* US soy end stocks 140 mln bu, 10 pct below estimate
* US corn end stocks 745 mln bu, 4 pct below estimate
* Corn and soybean prices jump to 2-1/2 year highs
* Agribusiness stocks soar on USDA report
(Updates with explanation of supply decline in paragraph two)
WASHINGTON, Jan 12 (Reuters) - America's stockpiles of corn
and soybeans will be drawn down to uncomfortably thin levels
this year, according to a government report on Wednesday that
sent grain prices soaring and added to concerns over surging
world food prices.
Dwindling stocks in the world's biggest food exporter --
depleted by strong ethanol demand and a sharp reduction in
estimated corn and soy production last year -- and poor crops
in other major exporting countries are setting up what could be
one of the toughest years for food prices and supplies since
The market is drawing parallels with the tight supplies of
that year and is concerned that runaway food prices could again
lead to shortages and unrest in poor countries.
So far, there has has been nothing like the food riots seen
two years ago.
The U.S. Department of Agriculture forecast that by the
time next year's crop is ready for harvest in September stocks
of soybeans will be just 140 million bushels, 10 percent below
analyst expectations. Corn stocks will likely stand at 745
million bushels, 4 percent below trade forecasts and the
smallest supply since 1995.
Both corn and soybeans touched their daily trading limits
and hit 30-month highs on the Chicago Board of Trade after the
surprising report. Soy was up more than 4.6 percent to $14.12 a
bushel while corn was up 4.12 percent at $6.32-1/4 a bushel.
"These numbers are bullish numbers across the board," said
Rich Nelson, an analyst with the brokerage Allendale Inc. "Most
of the moves were made on production revisions and that should
be a surprise to most of the trade."
Soaring grains sent livestock prices higher
rising cost of feeding animals was expected to crimp herd sizes
and push up the cost of meat and dairy products.
The U.S. Agriculture Department said the corn stocks-to-use
ratio -- an important indicator of supply and demand -- was
projected at 5.5 percent, the lowest since 1995-96 when it
dropped to 5 percent. The ratio reflected USDA's lower yield
estimates for last fall's harvest and higher ethanol use
The stocks-to-use ratio for soy was 4.2 percent, the lowest
level since soybeans became a major crop for U.S. farmers, said
Keith Menzie, an oilseeds analyst for the department's World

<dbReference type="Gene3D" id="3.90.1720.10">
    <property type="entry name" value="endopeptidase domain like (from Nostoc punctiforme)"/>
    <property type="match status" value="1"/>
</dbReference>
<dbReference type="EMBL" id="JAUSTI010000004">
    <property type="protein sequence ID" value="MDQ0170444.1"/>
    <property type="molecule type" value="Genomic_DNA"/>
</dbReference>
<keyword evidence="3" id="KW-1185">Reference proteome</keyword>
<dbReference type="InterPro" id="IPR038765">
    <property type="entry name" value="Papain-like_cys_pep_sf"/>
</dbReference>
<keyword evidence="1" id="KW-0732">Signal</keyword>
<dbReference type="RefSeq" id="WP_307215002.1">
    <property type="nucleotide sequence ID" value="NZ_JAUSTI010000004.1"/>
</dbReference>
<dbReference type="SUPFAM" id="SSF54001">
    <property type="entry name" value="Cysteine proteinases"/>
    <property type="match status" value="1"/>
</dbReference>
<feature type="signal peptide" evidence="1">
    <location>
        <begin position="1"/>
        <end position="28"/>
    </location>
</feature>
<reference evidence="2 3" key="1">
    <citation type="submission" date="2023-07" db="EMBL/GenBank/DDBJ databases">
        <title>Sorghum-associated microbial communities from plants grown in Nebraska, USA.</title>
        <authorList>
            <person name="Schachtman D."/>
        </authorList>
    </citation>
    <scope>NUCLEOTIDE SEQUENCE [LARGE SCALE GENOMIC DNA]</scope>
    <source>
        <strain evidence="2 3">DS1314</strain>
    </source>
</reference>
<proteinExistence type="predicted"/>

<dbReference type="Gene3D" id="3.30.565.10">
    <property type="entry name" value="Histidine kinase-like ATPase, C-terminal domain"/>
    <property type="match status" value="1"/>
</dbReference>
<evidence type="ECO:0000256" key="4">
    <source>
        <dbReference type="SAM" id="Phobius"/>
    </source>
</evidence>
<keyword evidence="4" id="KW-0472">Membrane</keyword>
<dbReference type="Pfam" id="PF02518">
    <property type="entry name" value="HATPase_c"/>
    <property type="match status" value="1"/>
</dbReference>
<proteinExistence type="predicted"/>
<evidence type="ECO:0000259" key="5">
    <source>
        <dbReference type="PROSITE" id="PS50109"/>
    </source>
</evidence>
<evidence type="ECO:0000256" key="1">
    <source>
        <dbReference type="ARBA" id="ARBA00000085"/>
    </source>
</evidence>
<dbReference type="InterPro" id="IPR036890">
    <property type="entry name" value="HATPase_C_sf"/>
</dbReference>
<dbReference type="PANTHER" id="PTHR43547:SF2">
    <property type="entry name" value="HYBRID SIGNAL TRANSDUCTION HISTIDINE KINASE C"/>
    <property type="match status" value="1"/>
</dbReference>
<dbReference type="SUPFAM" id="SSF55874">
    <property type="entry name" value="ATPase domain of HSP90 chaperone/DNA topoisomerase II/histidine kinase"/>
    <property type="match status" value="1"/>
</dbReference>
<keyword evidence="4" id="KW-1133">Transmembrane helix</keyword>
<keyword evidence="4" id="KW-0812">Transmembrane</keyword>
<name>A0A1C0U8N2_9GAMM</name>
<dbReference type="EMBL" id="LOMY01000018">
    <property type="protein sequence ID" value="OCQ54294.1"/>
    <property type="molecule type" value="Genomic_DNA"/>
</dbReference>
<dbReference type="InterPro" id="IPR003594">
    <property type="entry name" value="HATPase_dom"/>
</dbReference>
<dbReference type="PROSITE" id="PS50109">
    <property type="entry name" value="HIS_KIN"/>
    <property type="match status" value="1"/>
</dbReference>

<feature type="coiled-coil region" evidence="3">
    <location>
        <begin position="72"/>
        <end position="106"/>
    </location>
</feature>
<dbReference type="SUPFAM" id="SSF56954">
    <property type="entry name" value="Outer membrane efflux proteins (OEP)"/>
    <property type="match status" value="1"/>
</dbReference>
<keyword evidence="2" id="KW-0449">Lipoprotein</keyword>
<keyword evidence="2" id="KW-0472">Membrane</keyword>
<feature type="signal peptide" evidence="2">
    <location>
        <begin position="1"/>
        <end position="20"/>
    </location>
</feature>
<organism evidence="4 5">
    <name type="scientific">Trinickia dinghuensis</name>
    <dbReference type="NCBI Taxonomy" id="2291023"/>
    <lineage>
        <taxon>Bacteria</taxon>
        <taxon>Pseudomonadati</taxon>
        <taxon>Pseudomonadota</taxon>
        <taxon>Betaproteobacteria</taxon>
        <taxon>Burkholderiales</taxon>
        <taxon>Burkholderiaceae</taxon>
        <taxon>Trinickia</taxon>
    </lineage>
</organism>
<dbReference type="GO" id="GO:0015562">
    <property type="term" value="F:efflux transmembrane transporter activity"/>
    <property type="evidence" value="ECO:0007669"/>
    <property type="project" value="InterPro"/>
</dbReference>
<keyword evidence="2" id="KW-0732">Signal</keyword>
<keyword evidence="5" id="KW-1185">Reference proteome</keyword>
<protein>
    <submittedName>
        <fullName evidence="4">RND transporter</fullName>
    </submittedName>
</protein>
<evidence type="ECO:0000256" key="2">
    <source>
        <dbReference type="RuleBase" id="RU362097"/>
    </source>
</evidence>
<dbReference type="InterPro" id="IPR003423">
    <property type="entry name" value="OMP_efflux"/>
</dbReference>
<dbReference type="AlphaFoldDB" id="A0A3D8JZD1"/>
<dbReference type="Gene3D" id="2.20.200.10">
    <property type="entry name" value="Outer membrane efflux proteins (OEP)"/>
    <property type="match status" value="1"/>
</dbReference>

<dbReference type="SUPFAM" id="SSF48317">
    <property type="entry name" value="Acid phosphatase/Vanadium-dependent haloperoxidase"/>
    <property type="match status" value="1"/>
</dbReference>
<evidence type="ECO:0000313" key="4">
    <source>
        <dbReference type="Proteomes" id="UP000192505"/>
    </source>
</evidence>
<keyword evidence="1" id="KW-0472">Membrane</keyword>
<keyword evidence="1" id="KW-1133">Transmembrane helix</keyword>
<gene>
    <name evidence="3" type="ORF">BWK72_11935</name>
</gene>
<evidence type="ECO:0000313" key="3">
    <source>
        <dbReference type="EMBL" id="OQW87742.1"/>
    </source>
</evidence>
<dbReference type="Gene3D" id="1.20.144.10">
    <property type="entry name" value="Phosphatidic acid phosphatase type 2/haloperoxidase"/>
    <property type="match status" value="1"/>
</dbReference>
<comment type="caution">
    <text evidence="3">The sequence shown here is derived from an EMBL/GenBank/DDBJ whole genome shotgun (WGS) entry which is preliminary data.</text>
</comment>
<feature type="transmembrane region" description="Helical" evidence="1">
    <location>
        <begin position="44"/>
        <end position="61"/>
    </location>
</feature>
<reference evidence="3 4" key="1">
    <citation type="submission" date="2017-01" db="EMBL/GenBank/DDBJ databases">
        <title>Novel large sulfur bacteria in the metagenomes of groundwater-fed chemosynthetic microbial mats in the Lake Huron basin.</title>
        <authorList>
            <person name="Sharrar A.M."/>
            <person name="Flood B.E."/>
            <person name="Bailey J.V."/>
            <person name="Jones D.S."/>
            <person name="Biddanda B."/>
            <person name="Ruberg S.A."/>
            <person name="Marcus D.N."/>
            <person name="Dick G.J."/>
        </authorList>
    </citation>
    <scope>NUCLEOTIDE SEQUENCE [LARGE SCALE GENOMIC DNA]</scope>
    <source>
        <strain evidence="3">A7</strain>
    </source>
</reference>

Agricultural Outlook Board.
Stocks of U.S. soybeans totaled only 2.28 billion bushels
as of Dec. 1, or 3 percent less than traders had expected,
while the production forecast was 1.3 percent lower than
expected by the market at 3.329 billion bushels.
"With our strong demand we shrunk our supply of corn and
beans and consequently the market is racing higher to ration
supplies," said Don Roose, analyst with U.S. Commodities.
US corn stocks-use ratio r.reuters.com/sec85r
Corn stocks at Dec 1 r.reuters.com/rec85r
Wheat stocks at Dec 1 r.reuters.com/pec85r
Soybean stocks at Dec 1 r.reuters.com/qec85r
Winter wheat seedings r.reuters.com/wab85r
Corn production, yield r.reuters.com/tec85r
Soybean production, yield r.reuters.com/vec85r
crop stock to use ratio r.reuters.com/pup95r
Return of the Food Crisis? link.reuters.com/tyq75r
Food price story not the same as 2008 [ID:nN11148019]
USDA said said Dec. 1 corn stocks also came in slightly
lower than expected at 10.04 billion bushels, down 8 percent
from a year ago and just below the 10.067 billion bushels on
average expected by traders.
Wheat inventories at Dec. 1 were closer to expectations at
1.93 billion bushels, up 8 percent from a year ago.
The USDA boosted wheat exports because of brisk sales to
date and reduced competition from flood-hit Australia.
It was also a big day for agribusiness companies on U.S.
markets, with the fertilizer maker Potash Corp
up more than 2.6 percent and Monsanto up 3.5 percent.
Tyson Foods , possibly facing higher feed costs in
producing its meat products, fell more than 1 percent.
Cargill reported sharply higher earnings on Wednesday,
helped by its fertilizer producer, Mosaic
, which was up
over 4 percent on the market.
The USDA released its first estimate of winter wheat
plantings. At 40.99 million acres it represented a 10 percent
increase over last year and reflected strong prices and good
Strong world demand led by China and one of the hottest
years on record [ID:n N12197667] combined to diminish crop
inventories globally in 2010. Concern is now mounting that
output will be hurt further by bad weather in big producing
countries such as Australia and Argentina this year.
The USDA has not yet forecast how many acres U.S. producers
will plant to corn and soybeans this spring. But this year is
off to a bad start in other parts of the world with searing
heat in Argentina and floods in Australia darkening the outlook
for their big harvests.
USDA cut its forecast of Argentina's soy production by 3
percent from last month and also cut Argentina's corn outlook,
by 6 percent.
Australia's wheat crop outlook was trimmed by 2 percent
from last month, and exports were forecast to decline 1.5
million tonnes as heavy rain and flooding reduced the quality
of the harvest and further pressured world supplies and
However, the USDA increased global 2010/11 wheat ending
stocks slightly. Traders had expected a cut.
(Additional reporting by Karl Plume in Chicago; editing by
Roberta Rampton and Jim Marshall)